There is Some Truth in “Fake” News.

Early on in my career, I worked for a Pulitzer Prize winning editor. This was before the 24-hour news cycle and the Internet. Howard James was a brutal boss for his reporters, because he demanded perfection and absolute impartiality in our reporting – core tenants of the prize he earned. While working for Howard, I watched the news industry radically change as we ushered in the use of computers, digital film, and eventually the internet.  With the introduction of this technology, we watched the news-cycle speed up to the point that decisions constantly needed to be made regarding the balance between thoroughly vetting a story versus “scooping the competition.” This problem continued to compound with the rise of 24-hour news stations and fast-moving online and social sources. In addition, the low barriers to entry for online participants led to increased competition looking to upend established news brands, which has led to organizations looking for other competitive advantages such as focusing on, and adjusting their messaging towards, targeted demographics.


Over-time this has led to nearly all news organizations adjusting their messages to appeal to the particular demographic they seek to capture. Put simply, all sources of news are biased in one form or another, so, yes, “fake news” does exist and you cannot escape it.


To survive, news outlets must make money and that money comes from advertising. Advertisers pay to reach a specific target demographic and are willing to pay more for the more viewers within those characteristics that agency can provide. This is the lifeblood of any news organization (even NPR, but in a different income model). As such and to remain relevant, the business will put in place persons to adjust its programming to grab as many persons as they can in a targeted demographic. This leads to two forms of bias.  Number one is the “voice” of the organization. E.g. Fox News skews right while CNN swings left. The second comes from “speed bias” where competing stations seek to break a story first. This is nothing new in the news business.  However, the speed at which we disseminate information today is so rapid that it requires many organizations to break stories without all the facts and, perhaps more importantly, without thoroughly investigating the opposing view. Why would they anyway? It could alienate their core demographic (e.g. their purse).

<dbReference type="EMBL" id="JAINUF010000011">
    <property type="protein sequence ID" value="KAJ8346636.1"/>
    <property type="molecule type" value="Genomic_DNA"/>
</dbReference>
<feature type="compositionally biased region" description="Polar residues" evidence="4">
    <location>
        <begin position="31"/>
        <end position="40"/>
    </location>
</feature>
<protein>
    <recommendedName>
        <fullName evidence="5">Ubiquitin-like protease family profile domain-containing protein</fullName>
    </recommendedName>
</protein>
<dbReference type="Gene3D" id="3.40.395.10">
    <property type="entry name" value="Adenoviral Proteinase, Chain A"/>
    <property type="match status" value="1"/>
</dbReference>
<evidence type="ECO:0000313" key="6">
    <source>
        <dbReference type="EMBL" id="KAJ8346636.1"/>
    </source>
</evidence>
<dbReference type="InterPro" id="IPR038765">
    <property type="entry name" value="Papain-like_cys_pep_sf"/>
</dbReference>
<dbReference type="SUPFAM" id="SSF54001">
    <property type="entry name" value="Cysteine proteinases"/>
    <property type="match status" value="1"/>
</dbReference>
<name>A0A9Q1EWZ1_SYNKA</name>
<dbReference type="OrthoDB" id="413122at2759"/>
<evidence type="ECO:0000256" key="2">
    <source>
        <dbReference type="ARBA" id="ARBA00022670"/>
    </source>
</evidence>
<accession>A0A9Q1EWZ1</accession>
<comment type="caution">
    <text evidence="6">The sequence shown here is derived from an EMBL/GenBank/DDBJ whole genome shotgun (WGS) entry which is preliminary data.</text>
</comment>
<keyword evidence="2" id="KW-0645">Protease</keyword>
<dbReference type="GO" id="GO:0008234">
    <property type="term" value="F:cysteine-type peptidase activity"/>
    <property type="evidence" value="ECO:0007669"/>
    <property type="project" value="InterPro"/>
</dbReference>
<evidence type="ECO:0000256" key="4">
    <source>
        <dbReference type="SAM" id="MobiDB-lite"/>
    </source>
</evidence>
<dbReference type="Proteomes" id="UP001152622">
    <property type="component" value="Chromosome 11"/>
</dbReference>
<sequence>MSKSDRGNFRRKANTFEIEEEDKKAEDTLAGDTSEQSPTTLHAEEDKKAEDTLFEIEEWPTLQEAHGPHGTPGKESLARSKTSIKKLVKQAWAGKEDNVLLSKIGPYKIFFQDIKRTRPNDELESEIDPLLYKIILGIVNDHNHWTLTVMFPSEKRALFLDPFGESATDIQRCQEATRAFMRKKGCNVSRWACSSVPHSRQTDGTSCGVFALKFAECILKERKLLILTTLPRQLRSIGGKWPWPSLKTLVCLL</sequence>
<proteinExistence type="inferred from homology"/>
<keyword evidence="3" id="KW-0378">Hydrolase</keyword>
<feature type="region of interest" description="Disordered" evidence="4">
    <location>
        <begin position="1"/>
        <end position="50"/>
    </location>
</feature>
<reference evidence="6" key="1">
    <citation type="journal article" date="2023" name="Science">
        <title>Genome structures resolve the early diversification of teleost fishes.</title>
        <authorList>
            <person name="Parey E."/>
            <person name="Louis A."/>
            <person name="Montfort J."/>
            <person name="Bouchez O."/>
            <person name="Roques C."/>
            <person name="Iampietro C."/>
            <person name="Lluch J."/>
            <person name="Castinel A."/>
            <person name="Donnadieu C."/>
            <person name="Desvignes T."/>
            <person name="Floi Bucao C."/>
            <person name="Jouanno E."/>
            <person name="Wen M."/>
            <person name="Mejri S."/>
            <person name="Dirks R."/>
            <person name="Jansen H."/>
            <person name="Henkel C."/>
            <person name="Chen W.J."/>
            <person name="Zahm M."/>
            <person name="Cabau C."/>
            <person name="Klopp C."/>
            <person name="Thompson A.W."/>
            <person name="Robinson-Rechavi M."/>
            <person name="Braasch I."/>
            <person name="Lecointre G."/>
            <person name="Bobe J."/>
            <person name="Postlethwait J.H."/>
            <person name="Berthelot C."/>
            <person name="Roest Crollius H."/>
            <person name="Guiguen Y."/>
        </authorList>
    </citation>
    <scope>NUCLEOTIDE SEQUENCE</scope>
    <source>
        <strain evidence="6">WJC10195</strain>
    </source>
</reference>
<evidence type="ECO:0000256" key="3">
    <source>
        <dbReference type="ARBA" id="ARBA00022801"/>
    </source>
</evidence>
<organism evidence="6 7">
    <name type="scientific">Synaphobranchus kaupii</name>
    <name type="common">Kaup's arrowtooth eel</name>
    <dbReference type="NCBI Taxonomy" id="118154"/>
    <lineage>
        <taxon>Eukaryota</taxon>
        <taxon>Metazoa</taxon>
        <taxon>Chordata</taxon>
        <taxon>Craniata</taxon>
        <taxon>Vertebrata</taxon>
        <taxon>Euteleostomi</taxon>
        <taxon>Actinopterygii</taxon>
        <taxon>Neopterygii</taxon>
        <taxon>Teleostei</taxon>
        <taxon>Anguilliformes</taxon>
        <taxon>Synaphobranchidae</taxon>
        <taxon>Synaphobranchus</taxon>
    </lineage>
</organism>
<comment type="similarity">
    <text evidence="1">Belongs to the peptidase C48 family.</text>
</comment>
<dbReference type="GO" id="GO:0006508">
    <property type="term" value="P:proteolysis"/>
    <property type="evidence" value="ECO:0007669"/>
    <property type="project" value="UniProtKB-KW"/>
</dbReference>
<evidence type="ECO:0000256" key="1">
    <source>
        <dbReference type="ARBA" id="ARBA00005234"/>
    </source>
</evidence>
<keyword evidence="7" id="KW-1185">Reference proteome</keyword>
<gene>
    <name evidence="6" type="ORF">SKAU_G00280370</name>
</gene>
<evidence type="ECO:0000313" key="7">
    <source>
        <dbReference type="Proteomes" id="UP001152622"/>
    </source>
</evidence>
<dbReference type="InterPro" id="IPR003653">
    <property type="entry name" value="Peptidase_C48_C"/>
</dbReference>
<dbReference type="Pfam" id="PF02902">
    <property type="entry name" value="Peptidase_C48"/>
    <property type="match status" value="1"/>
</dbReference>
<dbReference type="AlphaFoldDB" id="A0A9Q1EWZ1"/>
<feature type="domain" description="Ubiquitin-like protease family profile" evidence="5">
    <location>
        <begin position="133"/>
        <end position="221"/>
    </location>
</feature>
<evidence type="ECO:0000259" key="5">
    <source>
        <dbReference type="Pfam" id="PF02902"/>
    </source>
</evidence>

Ultimately, this means that we are typically only getting half the story at any given time no matter how much each organization touts their “unbiased” views. The current economics of the news industry prevent that, so take a note from this old reporter. Always, and I repeat ALWAYS, get both sides of the picture before you make your judgment. For you Fox folks, that means watching some CNN and for you CNN folks. Watch some Fox news. Just like Howard James taught me, you must remain impartial. More than ever, it is up to the consumer to investigate the information being presented and cast their own final judgment with the understanding that their preferred source does contain, at least some, bias.